Earlier this month, the first-ever Tribal Behavioral Health Agenda (TBHA) was released. The TBHA is a ground-breaking formal statement recognizing the unique needs of tribal communities concerning behavioral health care and setting forth an agenda to improve the emotional, spiritual, and mental well-being of tribal members. The TBHA resulted from extensive consultation among tribal leaders, the Substance Abuse and Mental Health Services Administration (SAMHSA), Indian Health Service (IHS), and National Indian Health Board (NIHB).
The TBHA notes that the Native American population experiences a disproportionately high rate of mental health and substance abuse issues. Adult American Indians and Alaska Natives experienced higher rates of past year mental illness compared with the general population (21.2 percent versus 17.9 percent) and youth ages 12 and older had higher levels of illicit substance use than the general population (22.9 percent versus 17.8 percent) (SAMHSA). The study also addresses trauma, violence and crime, historical and current, which result from substance abuse.
The TBHA is intended to provide a unified front to battle behavioral health issues, to elevate priorities and strategies to address these challenges and to promote improved national awareness of the specific problems identified facing tribal communities. SAMHSA’s Principal Deputy Administrator Kana Enomoto said: “This new initiative represents an important step in our government-to-government relationship and gives American Indian and Alaska Native tribes a greater role in determining how to address their behavioral health needs with urgency and respect.”
The TBHA begins with the American Indian and Alaska Native Cultural Wisdom Declaration, which uses historical and cultural context to identify the issues and to set strategies and priorities for improvement. The agenda emphasizes the role that cultural wisdom and traditional practices must play in order to achieve improvements in mental health and substance abuse issues among the Indian population. Prevention, support and recovery issues must respect the need to develop unique ideas and models of health and healing interventions within tribal communities. The document recognizes that healing must focus on historical and intergenerational trauma and the need to develop a socio-cultural-ecological approach to addressing behavioral health issues.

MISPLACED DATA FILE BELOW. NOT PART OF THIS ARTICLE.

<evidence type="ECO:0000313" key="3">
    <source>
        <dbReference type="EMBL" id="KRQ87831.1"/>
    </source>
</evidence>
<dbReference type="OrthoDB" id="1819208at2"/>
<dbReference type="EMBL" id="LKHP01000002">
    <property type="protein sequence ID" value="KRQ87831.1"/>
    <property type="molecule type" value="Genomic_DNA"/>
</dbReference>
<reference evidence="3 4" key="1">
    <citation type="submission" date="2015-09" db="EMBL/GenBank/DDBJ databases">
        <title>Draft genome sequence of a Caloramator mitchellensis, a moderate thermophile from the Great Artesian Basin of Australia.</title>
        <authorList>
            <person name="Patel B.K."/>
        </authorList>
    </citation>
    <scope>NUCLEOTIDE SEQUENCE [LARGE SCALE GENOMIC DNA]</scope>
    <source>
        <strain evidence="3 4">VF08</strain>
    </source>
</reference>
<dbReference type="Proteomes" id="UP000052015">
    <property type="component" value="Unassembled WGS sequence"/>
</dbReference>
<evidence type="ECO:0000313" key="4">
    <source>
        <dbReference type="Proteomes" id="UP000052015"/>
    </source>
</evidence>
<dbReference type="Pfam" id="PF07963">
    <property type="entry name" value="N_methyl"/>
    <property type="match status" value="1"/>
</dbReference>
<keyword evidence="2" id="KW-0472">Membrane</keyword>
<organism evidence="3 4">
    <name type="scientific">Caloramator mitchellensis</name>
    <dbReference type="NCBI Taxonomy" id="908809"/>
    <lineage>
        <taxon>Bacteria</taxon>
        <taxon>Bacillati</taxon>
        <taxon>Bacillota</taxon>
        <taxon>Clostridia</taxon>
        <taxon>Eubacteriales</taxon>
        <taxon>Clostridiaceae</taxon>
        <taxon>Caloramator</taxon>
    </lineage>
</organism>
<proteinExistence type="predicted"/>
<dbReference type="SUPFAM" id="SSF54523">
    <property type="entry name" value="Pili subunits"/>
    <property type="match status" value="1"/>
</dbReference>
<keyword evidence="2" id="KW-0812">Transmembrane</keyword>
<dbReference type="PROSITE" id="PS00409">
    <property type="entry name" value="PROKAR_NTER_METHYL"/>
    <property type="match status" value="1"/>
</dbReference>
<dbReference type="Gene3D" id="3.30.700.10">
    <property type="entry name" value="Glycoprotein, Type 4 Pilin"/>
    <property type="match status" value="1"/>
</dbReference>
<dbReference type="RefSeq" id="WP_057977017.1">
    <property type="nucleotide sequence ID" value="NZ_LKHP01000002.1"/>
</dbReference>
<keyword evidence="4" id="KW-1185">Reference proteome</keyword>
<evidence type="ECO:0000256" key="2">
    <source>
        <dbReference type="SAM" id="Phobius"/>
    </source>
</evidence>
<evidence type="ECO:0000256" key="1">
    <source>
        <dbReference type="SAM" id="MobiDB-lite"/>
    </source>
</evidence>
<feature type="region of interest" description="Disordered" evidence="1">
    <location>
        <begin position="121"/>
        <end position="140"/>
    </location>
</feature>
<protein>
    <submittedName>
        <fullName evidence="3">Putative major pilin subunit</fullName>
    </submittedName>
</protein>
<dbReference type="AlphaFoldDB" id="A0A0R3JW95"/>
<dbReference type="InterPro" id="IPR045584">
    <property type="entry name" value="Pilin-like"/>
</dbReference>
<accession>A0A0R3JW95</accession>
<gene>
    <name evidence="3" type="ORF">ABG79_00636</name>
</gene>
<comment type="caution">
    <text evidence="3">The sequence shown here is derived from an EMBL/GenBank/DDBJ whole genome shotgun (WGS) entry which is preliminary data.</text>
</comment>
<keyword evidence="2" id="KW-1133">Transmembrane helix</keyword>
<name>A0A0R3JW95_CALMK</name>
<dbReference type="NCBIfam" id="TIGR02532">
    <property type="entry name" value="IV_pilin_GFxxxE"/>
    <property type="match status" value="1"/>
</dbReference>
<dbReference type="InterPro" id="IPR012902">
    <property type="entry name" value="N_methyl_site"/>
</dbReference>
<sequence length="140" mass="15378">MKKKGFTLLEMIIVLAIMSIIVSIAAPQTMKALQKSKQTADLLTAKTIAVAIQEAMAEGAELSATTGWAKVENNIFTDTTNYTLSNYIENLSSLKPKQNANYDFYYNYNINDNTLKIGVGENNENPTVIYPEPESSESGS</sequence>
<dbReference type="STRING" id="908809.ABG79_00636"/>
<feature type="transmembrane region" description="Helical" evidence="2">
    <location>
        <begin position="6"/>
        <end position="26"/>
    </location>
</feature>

The TBHA also acknowledges that the Native American population has traditionally been underserved and that collaborative efforts will be necessary among the tribes, and with state and federal agencies.
Stacy Bohlen, the Executive Director of the National Indian Health Board (NIHB) called the TBHA “.. . a valuable tool and resource to address the critical behavioral health needs we see across Indian Country.” The TBHA can be used as a helpful starting point for tribal communities to examine their own data to plan meaningful and effective responses to meet their own unique behavioral health needs.
The TBHA reflects a current nationwide behavioral health crisis that is not limited to the Native American community. SAMHSA reports that as of 2014 one-third of adults with a major depressive episode received no treatment in the previous year. The National Survey on Drug Use and Health from that same year reported that 21.2 million Americans ages 12 and older needed treatment for an illegal drug or alcohol use problem. Despite this need, there has been a 90% reduction in the number of available beds in state hospitals, with 20% eliminated in just the past five years. This results in a lack of placement and treatment options for persons with serious mental illness.
We agree with the TBHA that a successful strategy must simultaneously address the increase in behavioral health needs, as well as decreasing capacity to handle these needs. We look forward to working with Tribal governments to reverse both trends.
Procopio attorneys are experienced in representing and counseling Tribal governments, Tribal corporations, Inter-Tribal organizations and Tribal-affiliated clients in a wide range of legal matters. In addition, Procopio’s Health Care practice represents many groups comprising the healthcare industry and approaches the unique needs of Indian and Native American Health care with cultural sensitivity and appreciation for issues of sovereign immunity.
Shelley is a member of the Native American Law and Health Care practice groups. She has more than 25 years’ experience in health care law that include litigation representing physicians, medical staffs and health care entities. Connect with Shelley at firstname.lastname@example.org.
Ted is head of the Native American Law practice group and primary editor for the Blogging Circle. Connect with Ted at email@example.com and 619.515.3277.